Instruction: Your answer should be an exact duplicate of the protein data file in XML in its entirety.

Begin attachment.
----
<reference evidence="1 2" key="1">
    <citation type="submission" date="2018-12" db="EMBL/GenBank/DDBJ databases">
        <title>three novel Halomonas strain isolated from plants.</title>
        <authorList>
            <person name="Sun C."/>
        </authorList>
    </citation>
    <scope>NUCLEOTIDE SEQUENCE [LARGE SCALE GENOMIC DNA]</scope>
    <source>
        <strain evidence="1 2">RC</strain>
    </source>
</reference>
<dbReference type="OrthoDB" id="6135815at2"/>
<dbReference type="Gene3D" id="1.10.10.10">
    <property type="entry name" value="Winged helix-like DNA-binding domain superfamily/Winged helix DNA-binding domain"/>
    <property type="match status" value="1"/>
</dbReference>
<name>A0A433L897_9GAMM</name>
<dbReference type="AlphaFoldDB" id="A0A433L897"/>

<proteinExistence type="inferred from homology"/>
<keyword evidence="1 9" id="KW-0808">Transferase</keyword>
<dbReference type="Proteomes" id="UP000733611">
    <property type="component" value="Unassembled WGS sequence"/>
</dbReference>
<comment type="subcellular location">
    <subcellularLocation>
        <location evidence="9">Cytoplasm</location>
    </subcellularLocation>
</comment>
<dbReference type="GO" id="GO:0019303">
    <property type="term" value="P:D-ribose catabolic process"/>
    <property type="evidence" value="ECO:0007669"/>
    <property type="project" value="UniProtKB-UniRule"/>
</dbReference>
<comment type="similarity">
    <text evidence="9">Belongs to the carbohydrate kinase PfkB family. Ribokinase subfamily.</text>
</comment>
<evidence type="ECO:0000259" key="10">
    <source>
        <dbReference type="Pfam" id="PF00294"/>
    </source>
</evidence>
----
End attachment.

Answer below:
<reference evidence="1 2" key="1">
    <citation type="submission" date="2018-12" db="EMBL/GenBank/DDBJ databases">
        <title>three novel Halomonas strain isolated from plants.</title>
        <authorList>
            <person name="Sun C."/>
        </authorList>
    </citation>
    <scope>NUCLEOTIDE SEQUENCE [LARGE SCALE GENOMIC DNA]</scope>
    <source>
        <strain evidence="1 2">RC</strain>
    </source>
</reference>
<dbReference type="OrthoDB" id="6135815at2"/>
<dbReference type="Gene3D" id="1.10.10.10">
    <property type="entry name" value="Winged helix-like DNA-binding domain superfamily/Winged helix DNA-binding domain"/>
    <property type="match status" value="1"/>
</dbReference>
<name>A0A433L897_9GAMM</name>
<dbReference type="AlphaFoldDB" id="A0A433L897"/>

<proteinExistence type="inferred from homology"/>
<keyword evidence="1 9" id="KW-0808">Transferase</keyword>
<dbReference type="Proteomes" id="UP000733611">
    <property type="component" value="Unassembled WGS sequence"/>
</dbReference>
<comment type="subcellular location">
    <subcellularLocation>
        <location evidence="9">Cytoplasm</location>
    </subcellularLocation>
</comment>
<dbReference type="GO" id="GO:0019303">
    <property type="term" value="P:D-ribose catabolic process"/>
    <property type="evidence" value="ECO:0007669"/>
    <property type="project" value="UniProtKB-UniRule"/>
</dbReference>
<comment type="similarity">
    <text evidence="9">Belongs to the carbohydrate kinase PfkB family. Ribokinase subfamily.</text>
</comment>
<evidence type="ECO:0000259" key="10">
    <source>
        <dbReference type="Pfam" id="PF00294"/>
    </source>
</evidence>